May 5, 2019
Happy Cinco de Mayo! A great day (despite the heavy rain here in Connecticut) to celebrate Mexican culture, eat great food, drink, sing, be upbeat.
And, of course, celebrate perhaps the greatest foreclosure defense in world history.
Thanks to the internet and social media, most people now know that Cinco de Mayo isn’t Mexican Independence Day. As a matter of fact, if you don’t know that, tweet “Hey, it’s Mexican Independence Day,” to be gently informed differently.
The 5th marks the Battle of Puebla in 1862 between French and Mexican forces in which a rag tag Mexican army of 2,000 routed a French army – and a division of the Foreign Legion – of 8,000.
That’s right, the French and Mexican armies fought a series of battles in the middle of our Civil War that eventually resulted in a French installed government ruling Mexico until 1866.
“Well, great, Sarah, thanks for the history lesson, it’ll probably be worth a drink or two in a bar trivia contest some day, but what does this have to do with debt?”
Everything, actually. Napoleon III’s invasion and eventual take-over of Mexico was, in fact, perhaps the largest straight-out foreclosure action in history.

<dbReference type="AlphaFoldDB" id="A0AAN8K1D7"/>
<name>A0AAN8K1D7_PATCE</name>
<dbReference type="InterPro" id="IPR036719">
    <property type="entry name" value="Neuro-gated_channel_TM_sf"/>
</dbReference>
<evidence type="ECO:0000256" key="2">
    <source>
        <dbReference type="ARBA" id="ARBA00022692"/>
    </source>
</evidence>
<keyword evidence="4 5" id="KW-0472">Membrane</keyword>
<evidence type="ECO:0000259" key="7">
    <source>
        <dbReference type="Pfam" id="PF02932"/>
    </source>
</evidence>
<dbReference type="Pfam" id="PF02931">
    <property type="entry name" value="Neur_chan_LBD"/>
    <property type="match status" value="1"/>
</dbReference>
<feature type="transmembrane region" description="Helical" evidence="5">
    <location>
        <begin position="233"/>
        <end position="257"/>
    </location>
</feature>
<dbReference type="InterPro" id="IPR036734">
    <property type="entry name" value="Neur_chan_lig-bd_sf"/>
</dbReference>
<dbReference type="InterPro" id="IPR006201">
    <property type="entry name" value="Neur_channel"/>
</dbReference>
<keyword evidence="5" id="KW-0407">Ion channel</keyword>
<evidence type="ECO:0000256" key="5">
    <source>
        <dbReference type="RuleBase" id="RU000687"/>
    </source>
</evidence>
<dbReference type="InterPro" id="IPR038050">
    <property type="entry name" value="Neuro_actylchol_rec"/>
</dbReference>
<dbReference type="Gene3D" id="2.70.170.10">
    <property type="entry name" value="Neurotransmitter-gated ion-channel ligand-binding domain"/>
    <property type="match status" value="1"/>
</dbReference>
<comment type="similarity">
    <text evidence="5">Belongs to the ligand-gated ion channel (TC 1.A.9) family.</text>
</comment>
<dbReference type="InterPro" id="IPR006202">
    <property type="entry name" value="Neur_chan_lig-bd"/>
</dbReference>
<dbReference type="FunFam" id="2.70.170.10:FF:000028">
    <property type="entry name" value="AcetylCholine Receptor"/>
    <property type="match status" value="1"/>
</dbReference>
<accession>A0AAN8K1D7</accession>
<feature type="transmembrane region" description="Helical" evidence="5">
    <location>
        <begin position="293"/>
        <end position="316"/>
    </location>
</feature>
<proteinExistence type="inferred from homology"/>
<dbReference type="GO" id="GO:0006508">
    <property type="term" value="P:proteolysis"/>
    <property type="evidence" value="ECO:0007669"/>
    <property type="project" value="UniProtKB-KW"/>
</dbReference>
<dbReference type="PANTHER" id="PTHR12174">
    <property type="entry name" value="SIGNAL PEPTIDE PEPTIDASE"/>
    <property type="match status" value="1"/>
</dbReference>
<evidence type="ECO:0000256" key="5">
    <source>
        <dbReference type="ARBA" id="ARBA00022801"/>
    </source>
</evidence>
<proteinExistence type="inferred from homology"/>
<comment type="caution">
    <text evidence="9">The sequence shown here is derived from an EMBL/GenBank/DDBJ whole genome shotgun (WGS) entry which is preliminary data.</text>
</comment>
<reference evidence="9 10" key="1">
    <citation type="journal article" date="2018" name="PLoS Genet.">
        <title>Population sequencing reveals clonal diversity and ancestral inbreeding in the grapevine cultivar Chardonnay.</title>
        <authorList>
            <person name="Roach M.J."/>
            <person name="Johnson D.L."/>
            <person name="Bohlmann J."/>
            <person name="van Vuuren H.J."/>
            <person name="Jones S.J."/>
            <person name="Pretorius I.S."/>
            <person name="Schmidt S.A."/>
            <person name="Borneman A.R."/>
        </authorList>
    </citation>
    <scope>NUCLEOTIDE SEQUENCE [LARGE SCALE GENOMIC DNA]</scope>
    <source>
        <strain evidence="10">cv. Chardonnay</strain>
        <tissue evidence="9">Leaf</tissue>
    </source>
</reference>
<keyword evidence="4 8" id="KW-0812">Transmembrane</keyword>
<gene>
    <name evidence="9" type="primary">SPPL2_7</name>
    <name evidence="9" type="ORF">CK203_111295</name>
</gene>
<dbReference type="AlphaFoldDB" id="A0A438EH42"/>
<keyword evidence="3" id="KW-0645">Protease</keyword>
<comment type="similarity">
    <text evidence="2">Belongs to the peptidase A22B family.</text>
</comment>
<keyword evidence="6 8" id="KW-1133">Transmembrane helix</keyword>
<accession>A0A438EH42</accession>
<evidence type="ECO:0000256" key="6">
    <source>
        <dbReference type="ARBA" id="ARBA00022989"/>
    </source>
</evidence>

After the Mexican-American War, a war that cost Mexico an enormous chunk of territory and vast sums of money, Mexico went through a series of revolutions and civil wars.
By 1861, Mexico was mired in debt and was forced to suspend payments on its foreign debt. With the Civil War raging in the United States, Mexico’s European creditors didn’t have to worry about the Monroe Doctrine. The British and Spanish sent naval forces to Vera Cruz to register their displeasure, they quickly negotiated new repayment schedules. The French, however, were not so easily appeased (or maybe the new payment schedules with Spain and Britain left little for the French), they called their notes and invaded to take possession.
Cinco de Mayo was a successful debt defense worth celebrating. It should be noted, however, that while it was a spectacular upset, the victory was fleeting and Mexico was, in effect, repossessed by the French for four very miserable years.
It was the military equivalent of firing off a strongly worded letter to a creditor, filing a complaint with the BBB, very satisfactually slamming the phone down on the subsequent toll free call, then watching the creditor exploit a rare loophole and still repossess your car.
Still, Puebla showed what people fighting for their home can do. As can you.
Still, I – and I hope my clients – have more reasons that tequila, great food and good company to celebrate Cinco de Mayo. It’s somehow . . . empowering.